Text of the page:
Episode 4, the suitably named Armageddon, takes us back into Fitton’s corner, and he’s charged with managing all the storytelling threads, while continuing to ramp up the tension to a level that makes your brain squeak, as our heroes fight a last, desperate battle – the world has more or less capitulated, the Autons are everywhere, and Fitton delivers a coup de grace in the Nestenes’ new abilities that amps up the body horror of the invasion plans. The solution’s just a touch of the cap to the Doctor, but there’s a real feeling of UNIT having established its own independent identity throughout the four episodes, different to everything that’s come before – different to Who, different to Counter-Measures, and crucially different to how UNIT has previously been. This is very distinctly Kate Stewart’s UNIT, not the Brigadier’s, and not Klein’s. Science leads, with grit, wit, intelligence and chutzpah, determined to do what’s necessary to keep the Earth safe.

As a proof of concept that the modern UNIT of New Who can work standing alone in Big Finish audio, UNIT: Extinction’s simply a triumph. But it’s actually more than a proof of concept. It’s the kind of audio you listen to once, then glow about for a few days… and then play again, simply because it’s a thrilling adventure, no matter whether you’re an unreconstructed Classic Who fan with a wardrobe full of frilly shirts (Nestenes! Autons! Done absolutely right!) or a wide-eyed, bow-tied New Who fan (Kate! Osgood being clever! Plus those weird plastic things, doing a load of cool new stuff!). Get it, play it, glow, play it again. The Autons are back and they’re at least as good as they’ve ever been. Meanwhile, the new UNIT in audio feels like the worldwide organisation it’s always supposed to have been, but leaner, brighter, and more capable (in the hands of both Kate Stewart and Big Finish) than ever before.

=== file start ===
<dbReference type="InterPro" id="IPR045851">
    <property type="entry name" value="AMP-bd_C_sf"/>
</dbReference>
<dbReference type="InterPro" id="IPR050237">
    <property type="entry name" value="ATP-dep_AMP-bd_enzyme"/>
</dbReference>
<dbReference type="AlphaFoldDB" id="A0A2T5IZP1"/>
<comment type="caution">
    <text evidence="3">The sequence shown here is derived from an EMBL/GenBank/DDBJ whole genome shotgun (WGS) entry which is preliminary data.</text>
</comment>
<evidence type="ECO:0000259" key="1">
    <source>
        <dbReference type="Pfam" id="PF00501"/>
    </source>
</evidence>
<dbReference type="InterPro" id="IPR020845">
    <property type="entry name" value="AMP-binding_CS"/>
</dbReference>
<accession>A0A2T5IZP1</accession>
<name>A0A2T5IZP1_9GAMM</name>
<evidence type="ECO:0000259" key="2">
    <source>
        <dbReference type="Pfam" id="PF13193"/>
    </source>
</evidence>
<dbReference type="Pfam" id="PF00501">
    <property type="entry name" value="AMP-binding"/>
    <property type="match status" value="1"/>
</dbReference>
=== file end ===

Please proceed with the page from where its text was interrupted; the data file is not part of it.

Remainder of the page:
Tony Fyler lives in a cave of wall-to-wall DVDs and Blu-Rays somewhere fairly nondescript in Wales, and never goes out to meet the "Real People". Who, Torchwood, Sherlock, Blake, Treks, Star Wars, obscure stuff from the 70s and 80s and comedy from the dawn of time mean he never has to. By day, he runs an editing house, largely as an excuse not to have to work for a living. He's currently writing a Book. With Pages and everything. Follow his progress at